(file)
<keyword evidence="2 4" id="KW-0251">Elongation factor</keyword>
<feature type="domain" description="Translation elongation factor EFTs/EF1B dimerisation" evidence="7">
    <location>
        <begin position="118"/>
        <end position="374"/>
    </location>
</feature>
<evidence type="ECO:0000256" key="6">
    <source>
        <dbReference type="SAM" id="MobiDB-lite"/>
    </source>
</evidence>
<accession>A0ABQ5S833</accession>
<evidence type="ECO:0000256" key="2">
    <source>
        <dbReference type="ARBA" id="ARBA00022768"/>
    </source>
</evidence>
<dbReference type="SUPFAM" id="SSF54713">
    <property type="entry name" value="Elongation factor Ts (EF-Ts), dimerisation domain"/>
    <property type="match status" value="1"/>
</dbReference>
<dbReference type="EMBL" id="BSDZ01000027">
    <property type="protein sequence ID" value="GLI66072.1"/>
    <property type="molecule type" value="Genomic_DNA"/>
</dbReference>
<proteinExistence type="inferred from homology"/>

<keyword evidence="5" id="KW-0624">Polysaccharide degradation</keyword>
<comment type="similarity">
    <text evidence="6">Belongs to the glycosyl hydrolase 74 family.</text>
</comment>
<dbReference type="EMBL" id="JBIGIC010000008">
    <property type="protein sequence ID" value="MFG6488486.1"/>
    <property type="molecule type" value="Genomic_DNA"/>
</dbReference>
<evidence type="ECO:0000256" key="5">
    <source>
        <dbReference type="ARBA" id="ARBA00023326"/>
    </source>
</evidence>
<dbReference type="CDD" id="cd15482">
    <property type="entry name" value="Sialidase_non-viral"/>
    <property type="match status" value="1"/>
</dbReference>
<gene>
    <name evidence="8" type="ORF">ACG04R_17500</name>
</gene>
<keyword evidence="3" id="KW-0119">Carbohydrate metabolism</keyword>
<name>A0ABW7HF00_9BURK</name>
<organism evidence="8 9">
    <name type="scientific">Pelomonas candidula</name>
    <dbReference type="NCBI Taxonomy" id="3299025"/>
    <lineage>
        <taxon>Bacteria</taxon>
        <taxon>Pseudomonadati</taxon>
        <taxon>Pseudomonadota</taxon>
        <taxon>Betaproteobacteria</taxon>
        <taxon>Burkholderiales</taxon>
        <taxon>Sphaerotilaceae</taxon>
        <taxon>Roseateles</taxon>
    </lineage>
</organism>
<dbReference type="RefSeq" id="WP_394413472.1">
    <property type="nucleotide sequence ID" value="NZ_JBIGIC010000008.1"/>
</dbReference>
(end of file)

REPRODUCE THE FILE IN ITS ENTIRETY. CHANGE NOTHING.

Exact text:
<keyword evidence="2 4" id="KW-0251">Elongation factor</keyword>
<feature type="domain" description="Translation elongation factor EFTs/EF1B dimerisation" evidence="7">
    <location>
        <begin position="118"/>
        <end position="374"/>
    </location>
</feature>
<evidence type="ECO:0000256" key="6">
    <source>
        <dbReference type="SAM" id="MobiDB-lite"/>
    </source>
</evidence>
<accession>A0ABQ5S833</accession>
<evidence type="ECO:0000256" key="2">
    <source>
        <dbReference type="ARBA" id="ARBA00022768"/>
    </source>
</evidence>
<dbReference type="SUPFAM" id="SSF54713">
    <property type="entry name" value="Elongation factor Ts (EF-Ts), dimerisation domain"/>
    <property type="match status" value="1"/>
</dbReference>
<dbReference type="EMBL" id="BSDZ01000027">
    <property type="protein sequence ID" value="GLI66072.1"/>
    <property type="molecule type" value="Genomic_DNA"/>
</dbReference>
<proteinExistence type="inferred from homology"/>

<keyword evidence="5" id="KW-0624">Polysaccharide degradation</keyword>
<comment type="similarity">
    <text evidence="6">Belongs to the glycosyl hydrolase 74 family.</text>
</comment>
<dbReference type="EMBL" id="JBIGIC010000008">
    <property type="protein sequence ID" value="MFG6488486.1"/>
    <property type="molecule type" value="Genomic_DNA"/>
</dbReference>
<evidence type="ECO:0000256" key="5">
    <source>
        <dbReference type="ARBA" id="ARBA00023326"/>
    </source>
</evidence>
<dbReference type="CDD" id="cd15482">
    <property type="entry name" value="Sialidase_non-viral"/>
    <property type="match status" value="1"/>
</dbReference>
<gene>
    <name evidence="8" type="ORF">ACG04R_17500</name>
</gene>
<keyword evidence="3" id="KW-0119">Carbohydrate metabolism</keyword>
<name>A0ABW7HF00_9BURK</name>
<organism evidence="8 9">
    <name type="scientific">Pelomonas candidula</name>
    <dbReference type="NCBI Taxonomy" id="3299025"/>
    <lineage>
        <taxon>Bacteria</taxon>
        <taxon>Pseudomonadati</taxon>
        <taxon>Pseudomonadota</taxon>
        <taxon>Betaproteobacteria</taxon>
        <taxon>Burkholderiales</taxon>
        <taxon>Sphaerotilaceae</taxon>
        <taxon>Roseateles</taxon>
    </lineage>
</organism>
<dbReference type="RefSeq" id="WP_394413472.1">
    <property type="nucleotide sequence ID" value="NZ_JBIGIC010000008.1"/>
</dbReference>